Artificial Intelligence & The Human Factor

Artificial Intelligence & The Human Factor

Technology has made astounding strides in recent years, revolutionizing the translation industry from being solely based on human capital to relying significantly on the assistance of machine learning and artificial intelligence (AI). With the internet’s widespread use, more languages have become accessible, providing a global vocabulary database for sophisticated platforms to draw from. Although these advancements in translating methods have had an impact, the presence of human touch is undeniably necessary, even if its role has changed. The translation process is very telling in this regard, with three key elements touching on both the necessity of human editing and the swiftness of neural machine translations (NMT).

 

 

Confidentiality – Sensitive information is inherently encountered when handling financial or legal documentation for SMBs, large corporations, and non-profit organizations. Data breaches have unfortunately become commonplace, growing at an exponential rate and requiring language service providers (LSPs) to rely on cutting-edge technology to keep client information strictly confidential. As such, quality translation management systems (TMSs) allow for limited or partial accessibility for translators working on a highly sensitive document. Instead of having complete access at all times to the translated text, the TMS segments the document into various files, prohibiting the translator from viewing the original document and ensuring privacy is protected.

 

In a time when the travel and tourism industries have suffered greatly due to COVID-19, these easily avoidable blunders are too costly to take a machine-translated gamble on. The lack of human touch, nuance, and localization challenges make the convenient benefits of Google translate largely insignificant in the long term – pointing to the irreplaceable nature of language service providers.

Although advancements in translating methods have had an impact, the presence of human touch is undeniably necessary, even if its role has changed.

Translation Memories – Much of what makes NMT an attractive option is its affordability and speed. In combination with a comprehensive translation policy set in place by an LSP, neuromachine translations can easily pick up on repeated phrases, words, or terminology, subsequently creating a database of translation memories. These memories eliminate the need for repeated translations, greatly reducing turn-around time and costs to the customer, especially when charged per word.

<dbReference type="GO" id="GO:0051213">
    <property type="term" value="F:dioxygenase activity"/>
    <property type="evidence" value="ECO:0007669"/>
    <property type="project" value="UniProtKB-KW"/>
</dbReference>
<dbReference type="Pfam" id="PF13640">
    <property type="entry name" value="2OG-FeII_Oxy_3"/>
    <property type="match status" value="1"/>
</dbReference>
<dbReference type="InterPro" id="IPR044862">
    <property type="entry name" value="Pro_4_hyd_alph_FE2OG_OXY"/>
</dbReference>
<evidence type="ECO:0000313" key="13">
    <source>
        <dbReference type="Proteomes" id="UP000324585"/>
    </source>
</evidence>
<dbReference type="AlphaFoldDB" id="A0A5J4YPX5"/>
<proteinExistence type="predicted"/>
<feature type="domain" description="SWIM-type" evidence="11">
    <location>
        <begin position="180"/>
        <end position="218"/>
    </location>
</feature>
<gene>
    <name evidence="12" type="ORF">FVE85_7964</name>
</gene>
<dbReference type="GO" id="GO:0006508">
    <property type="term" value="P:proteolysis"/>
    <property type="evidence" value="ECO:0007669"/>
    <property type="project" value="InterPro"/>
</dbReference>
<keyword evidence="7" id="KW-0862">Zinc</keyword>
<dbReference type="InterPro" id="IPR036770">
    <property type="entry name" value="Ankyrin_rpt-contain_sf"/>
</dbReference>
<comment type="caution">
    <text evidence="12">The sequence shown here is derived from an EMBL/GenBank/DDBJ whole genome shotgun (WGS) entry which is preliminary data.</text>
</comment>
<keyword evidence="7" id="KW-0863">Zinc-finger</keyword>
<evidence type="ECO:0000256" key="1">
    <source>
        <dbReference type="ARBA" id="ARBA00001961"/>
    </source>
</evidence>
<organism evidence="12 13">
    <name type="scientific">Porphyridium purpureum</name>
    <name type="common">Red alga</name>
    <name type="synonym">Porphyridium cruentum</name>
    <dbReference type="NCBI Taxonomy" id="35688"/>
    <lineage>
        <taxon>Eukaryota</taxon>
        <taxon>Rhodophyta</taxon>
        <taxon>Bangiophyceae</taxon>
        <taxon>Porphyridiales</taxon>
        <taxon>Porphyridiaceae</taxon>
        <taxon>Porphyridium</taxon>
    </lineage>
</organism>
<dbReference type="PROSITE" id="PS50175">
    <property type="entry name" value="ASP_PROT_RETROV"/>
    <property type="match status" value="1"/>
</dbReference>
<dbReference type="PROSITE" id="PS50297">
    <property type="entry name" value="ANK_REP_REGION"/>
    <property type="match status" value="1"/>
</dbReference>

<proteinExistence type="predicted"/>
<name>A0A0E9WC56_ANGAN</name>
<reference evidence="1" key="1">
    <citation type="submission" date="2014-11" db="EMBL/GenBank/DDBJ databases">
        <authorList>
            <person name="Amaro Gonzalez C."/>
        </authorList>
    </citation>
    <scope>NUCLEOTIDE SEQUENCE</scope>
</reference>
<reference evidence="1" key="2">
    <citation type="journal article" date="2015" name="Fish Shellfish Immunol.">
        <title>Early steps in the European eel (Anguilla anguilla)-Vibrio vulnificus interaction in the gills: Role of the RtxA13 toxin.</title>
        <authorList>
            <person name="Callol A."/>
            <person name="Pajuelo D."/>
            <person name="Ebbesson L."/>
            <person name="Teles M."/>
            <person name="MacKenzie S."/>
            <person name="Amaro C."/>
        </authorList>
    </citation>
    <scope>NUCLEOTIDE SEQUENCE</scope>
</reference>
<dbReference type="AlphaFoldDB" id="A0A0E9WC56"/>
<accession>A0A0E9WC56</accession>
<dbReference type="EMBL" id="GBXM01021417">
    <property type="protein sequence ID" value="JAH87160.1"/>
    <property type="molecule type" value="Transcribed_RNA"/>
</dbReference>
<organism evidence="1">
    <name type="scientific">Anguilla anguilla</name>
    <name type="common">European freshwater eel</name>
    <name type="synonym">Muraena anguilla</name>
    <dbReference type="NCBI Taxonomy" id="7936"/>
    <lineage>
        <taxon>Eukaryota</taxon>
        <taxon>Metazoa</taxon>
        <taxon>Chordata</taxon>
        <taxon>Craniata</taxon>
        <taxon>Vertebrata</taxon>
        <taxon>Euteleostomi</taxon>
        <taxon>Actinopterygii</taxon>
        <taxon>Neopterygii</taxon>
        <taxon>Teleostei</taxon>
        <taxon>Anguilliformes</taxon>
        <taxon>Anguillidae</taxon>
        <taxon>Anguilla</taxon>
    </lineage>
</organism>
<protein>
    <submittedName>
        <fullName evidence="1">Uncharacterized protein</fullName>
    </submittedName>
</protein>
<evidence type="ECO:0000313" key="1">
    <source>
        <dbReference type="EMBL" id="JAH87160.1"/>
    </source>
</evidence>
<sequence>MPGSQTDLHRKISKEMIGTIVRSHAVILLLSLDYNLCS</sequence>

Terminology – Part of any respectable LSP’s approach to translation is understanding the nuances of the industry a client operates in. AI and machine learning can assist in this endeavor but fall short when considering contextual clues or fitting the tone of a particular audience. A good TMS can be fully put to use by creating a glossary of internal terms that a specific client uses and locking in such terms so as to avoid unintentional tampering by translators or any other individuals. This is critical to assisting translators working on a particular client, since many times a corporation may have an internal language that competitors or other companies within the same industry would hardly even recognize.

 

 

The common thread witnessed in the successful implementation of a TMS is a proven protocol that translators can easily follow and rely upon when encountering the more complex, nuanced aspects of translating. Sensitive information, repeated phrases, and company-specific lingo can all be handled smoothly and intelligently when combined with the experiential knowledge of translators who are adequately trained to fill in the less-obvious blanks.

Jorge Macias

Jorge Macias

CEO, Directum Translations

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